TAMPA — The financial disclosure form filed by state Senate candidate Jim Norman lists his Carrollwood home and a handful of retirement and savings accounts.
What the form doesn't show is a home in Arkansas owned by his wife and bought in 2006 with $435,000 in cash, as well as two boats parked at the home's dock.
Jim Norman is included on the titles of the two boats. Under state law, that means he must include them on financial disclosure forms if they are worth more than $1,000.
Norman, a Hillsborough County commissioner, said he will amend his report to include the boats if an appraisal determines they meet that reporting threshold. Both boats are at least 19 years old, and his guess is that only one might be worth more than $1,000.
The house, though, does not need to be disclosed because it's in the name of his wife, Mearline Norman.
"It's an investment my wife has. I have gone there, but it's not mine," said Norman, who is facing state Rep. Kevin Ambler in the Republican primary for the District 12 state Senate seat on Aug. 24.
So how did his wife come up with $435,000 to pay for the house? "It came with my wife's investors," he said, though he declined to name them. "I'm not getting into my wife's investment portfolio. That's my wife's interests."
The deed on the home bears only Mearline Norman's name.
Typically, when more than one person invests in real estate, all the individuals are named on the deed or it's put in the hands of a corporation, limited liability company or land trust that everyone has an interest in, said Kris Fernandez, a Tampa real estate attorney.
"That's the only way to protect the interests of everyone," he said. "If the property is put in one person's name, they have the right to sell it, mortgage it, do whatever they want to with it."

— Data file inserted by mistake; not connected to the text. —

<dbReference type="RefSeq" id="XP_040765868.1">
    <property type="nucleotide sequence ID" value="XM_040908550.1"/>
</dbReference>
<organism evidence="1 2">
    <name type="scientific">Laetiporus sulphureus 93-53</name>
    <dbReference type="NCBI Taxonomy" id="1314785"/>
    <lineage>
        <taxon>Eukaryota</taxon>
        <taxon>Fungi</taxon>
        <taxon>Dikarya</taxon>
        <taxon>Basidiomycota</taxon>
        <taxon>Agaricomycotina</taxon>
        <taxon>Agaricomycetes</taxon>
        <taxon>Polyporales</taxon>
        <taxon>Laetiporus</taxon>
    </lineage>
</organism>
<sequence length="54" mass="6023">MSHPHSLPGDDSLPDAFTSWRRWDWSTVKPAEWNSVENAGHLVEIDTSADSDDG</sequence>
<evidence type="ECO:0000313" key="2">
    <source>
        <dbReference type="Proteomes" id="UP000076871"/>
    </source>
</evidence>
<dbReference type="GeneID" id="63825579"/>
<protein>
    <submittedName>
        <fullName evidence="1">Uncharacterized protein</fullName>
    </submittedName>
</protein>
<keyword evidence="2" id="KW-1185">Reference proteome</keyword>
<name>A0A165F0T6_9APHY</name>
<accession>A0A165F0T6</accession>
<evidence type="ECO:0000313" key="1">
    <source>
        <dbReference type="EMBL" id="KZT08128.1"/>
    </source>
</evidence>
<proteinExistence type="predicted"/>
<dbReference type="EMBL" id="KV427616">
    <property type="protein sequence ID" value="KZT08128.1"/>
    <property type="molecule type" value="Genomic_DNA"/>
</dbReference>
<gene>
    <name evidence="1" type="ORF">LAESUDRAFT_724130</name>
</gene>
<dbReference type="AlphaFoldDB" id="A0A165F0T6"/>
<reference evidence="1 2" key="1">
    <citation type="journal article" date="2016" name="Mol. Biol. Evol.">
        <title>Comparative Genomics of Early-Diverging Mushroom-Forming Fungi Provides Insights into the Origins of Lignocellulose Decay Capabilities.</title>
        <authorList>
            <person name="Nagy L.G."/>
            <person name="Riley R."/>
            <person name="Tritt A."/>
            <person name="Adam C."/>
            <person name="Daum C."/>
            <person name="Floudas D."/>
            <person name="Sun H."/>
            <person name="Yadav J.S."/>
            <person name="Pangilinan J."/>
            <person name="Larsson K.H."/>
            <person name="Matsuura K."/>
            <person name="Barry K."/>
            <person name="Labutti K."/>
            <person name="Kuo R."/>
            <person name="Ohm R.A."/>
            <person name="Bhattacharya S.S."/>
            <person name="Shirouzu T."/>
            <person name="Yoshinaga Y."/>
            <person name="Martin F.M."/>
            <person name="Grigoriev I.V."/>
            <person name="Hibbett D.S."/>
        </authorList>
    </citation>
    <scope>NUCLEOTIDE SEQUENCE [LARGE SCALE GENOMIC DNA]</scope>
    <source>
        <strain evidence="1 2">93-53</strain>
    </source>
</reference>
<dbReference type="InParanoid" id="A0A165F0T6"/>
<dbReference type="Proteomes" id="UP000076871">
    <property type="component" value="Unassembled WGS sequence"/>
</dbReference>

In addition, if the individual named on the deed faces bankruptcy or a lien, the investments of the other individuals would be compromised.
And if the person holding the deed dies, the property goes to that person's heirs, Fernandez said.
It does sometimes happen, though, that one name ends up on the deed of real estate with multiple investors, he said.
"It could be lack of sophistication or it could be they're trying to hide the ball and don't want the world to know who the true owners are," he said.
Arkansas state records don't show that Mearline Norman is part of any partnership.
Florida corporate records show she launched a business called Closets 4 All in 1999, but that was dissolved in 2001.
According to Jim Norman's financial disclosures, he earns $95,000 a year in a job at the Salvation Army and $92,000 a year as a county commissioner.
His assets include a home in Carrollwood worth $205,000, retirement accounts valued at about $500,000, and other savings and investments worth about $160,000.
The home his wife owns is in northern Arkansas in a town called Cherokee Village, described on its website as a resort and retirement community with two golf courses, six swimming pools, seven lakes and other amenities.
Norman said he has been to the property with his wife to help her maintain it, but he earns no income from it.
He said questions about the property are a distraction from the real issues facing voters and blamed his Republican opponent from making it a campaign topic.
"There is a lot to debate," Norman said. "But Ambler doesn't appear interested in doing that. We heard this all around Tallahassee that Ambler was going to attack."
Ambler, though, said he didn't know anything about the Arkansas property until it emerged in a news report on WFTS-Ch.28.
"I guess the best way to avoid giving a good answer to the questions that are confronting him is to shift blame to someone else," Ambler said. "This has nothing to do with me."
Janet Zink can be reached at email@example.com or (813) 226-3401.